The Federal Reserve is raising concerns over liquidity in parts of the financial markets, but ETF market makers aren’t worried that tightening conditions will affect their operations.
The central bank’s latest financial stability report noted a drop in quote depth for interdealer Treasurys, S&P 500 futures and oil futures contracts since late 2021 due to questions over the Fed’s rate-hiking plans and uncertainty in the wake of Russia’s invasion of Ukraine.
While the report said there are no signs of severe market malfunctions, and effects on trading costs for investors are limited, it raises concerns that declining market depth could spiral into a negative feedback loop of volatility.
Such liquidity concerns are inherent as the Fed moves to tighten monetary policy. However, it’s not clear how much a tightening in liquidity in those sections of the market would affect ETFs, which have kept trading through intense volatility like the COVID crash of March 2020.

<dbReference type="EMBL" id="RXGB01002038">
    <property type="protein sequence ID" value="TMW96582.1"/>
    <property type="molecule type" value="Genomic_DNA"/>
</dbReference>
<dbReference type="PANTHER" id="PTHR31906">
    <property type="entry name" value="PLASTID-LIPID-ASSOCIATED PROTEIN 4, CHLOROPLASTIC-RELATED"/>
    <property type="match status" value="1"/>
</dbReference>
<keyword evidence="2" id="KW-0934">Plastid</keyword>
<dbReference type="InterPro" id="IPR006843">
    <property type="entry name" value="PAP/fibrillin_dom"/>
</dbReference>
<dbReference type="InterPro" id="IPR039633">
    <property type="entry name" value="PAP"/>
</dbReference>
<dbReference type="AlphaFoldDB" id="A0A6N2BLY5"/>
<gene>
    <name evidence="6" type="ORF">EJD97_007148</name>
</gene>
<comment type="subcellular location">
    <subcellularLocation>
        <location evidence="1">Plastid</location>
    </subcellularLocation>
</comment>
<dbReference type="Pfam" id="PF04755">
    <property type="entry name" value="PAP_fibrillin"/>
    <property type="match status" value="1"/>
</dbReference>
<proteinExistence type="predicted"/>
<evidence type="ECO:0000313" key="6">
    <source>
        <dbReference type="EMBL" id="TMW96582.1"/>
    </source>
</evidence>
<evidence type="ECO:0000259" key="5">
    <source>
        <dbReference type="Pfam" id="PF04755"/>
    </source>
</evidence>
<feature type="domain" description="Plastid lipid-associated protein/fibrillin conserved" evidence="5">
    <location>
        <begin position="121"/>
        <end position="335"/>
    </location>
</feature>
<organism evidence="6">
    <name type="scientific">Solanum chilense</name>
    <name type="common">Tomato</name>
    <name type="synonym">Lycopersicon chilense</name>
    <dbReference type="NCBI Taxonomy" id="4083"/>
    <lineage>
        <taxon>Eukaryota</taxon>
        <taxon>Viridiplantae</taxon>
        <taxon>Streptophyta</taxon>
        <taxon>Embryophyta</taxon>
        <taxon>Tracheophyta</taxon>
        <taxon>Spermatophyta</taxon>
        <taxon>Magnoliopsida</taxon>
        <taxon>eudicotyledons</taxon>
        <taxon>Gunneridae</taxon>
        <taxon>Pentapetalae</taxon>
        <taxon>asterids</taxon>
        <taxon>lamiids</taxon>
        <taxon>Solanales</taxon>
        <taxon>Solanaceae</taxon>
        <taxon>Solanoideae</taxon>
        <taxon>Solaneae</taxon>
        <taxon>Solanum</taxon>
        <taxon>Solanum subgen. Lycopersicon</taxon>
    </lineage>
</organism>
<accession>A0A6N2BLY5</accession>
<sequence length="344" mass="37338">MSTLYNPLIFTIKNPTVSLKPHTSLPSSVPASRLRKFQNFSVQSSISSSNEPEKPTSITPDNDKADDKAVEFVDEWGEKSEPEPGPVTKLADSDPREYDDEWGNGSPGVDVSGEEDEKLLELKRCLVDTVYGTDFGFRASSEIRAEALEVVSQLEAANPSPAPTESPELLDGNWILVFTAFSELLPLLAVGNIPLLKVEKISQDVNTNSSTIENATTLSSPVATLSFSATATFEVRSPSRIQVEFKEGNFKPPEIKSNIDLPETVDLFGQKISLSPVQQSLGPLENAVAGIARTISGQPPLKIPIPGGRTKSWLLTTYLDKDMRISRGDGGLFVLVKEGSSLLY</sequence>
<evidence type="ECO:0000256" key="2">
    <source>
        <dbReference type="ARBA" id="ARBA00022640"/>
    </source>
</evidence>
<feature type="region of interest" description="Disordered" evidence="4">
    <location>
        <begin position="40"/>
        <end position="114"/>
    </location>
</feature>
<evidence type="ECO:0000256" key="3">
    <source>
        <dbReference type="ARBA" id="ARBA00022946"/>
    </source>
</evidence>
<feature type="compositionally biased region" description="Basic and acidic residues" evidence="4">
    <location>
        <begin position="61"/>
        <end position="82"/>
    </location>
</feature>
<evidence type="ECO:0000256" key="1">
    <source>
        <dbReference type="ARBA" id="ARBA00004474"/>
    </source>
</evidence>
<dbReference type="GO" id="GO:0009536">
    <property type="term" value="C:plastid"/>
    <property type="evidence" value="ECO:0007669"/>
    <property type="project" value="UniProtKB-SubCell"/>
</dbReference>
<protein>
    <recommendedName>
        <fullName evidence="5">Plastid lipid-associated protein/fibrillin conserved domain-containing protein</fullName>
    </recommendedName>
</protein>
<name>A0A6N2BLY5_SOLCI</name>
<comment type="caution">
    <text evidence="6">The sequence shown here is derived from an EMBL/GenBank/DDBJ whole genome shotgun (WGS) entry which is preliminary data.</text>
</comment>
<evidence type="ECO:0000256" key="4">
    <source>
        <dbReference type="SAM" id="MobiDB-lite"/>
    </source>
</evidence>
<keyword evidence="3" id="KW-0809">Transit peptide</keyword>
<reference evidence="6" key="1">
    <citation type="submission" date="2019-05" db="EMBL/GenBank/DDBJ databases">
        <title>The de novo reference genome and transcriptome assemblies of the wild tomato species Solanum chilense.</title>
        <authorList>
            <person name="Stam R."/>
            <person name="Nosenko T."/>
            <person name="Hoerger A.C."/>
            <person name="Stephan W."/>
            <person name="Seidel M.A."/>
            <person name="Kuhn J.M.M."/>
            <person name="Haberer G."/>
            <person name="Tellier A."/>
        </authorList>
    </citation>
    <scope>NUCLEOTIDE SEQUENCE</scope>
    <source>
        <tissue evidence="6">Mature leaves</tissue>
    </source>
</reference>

“With ETF volume adding a different layer of liquidity to the underlying securities and market makers’ ability to hedge in a variety of ways, we think ETF liquidity will stay steady,” said Charles Ragauss, head of trading at Toroso Asset Management.
While the Fed is showing concern over liquidity and pricing for large block trades of assets, Reggie Browne, principal at market maker GTS, said the recent volatility isn’t making him worry about the creation/redemption mechanism failing to work as advertised.
“If you compare it to March 2020 when there was marketwide systemic risk in the marketplace, this is just a price reset based on inflation, higher interest rates, and where folks are thinking about pricing and risk in real time,” he said.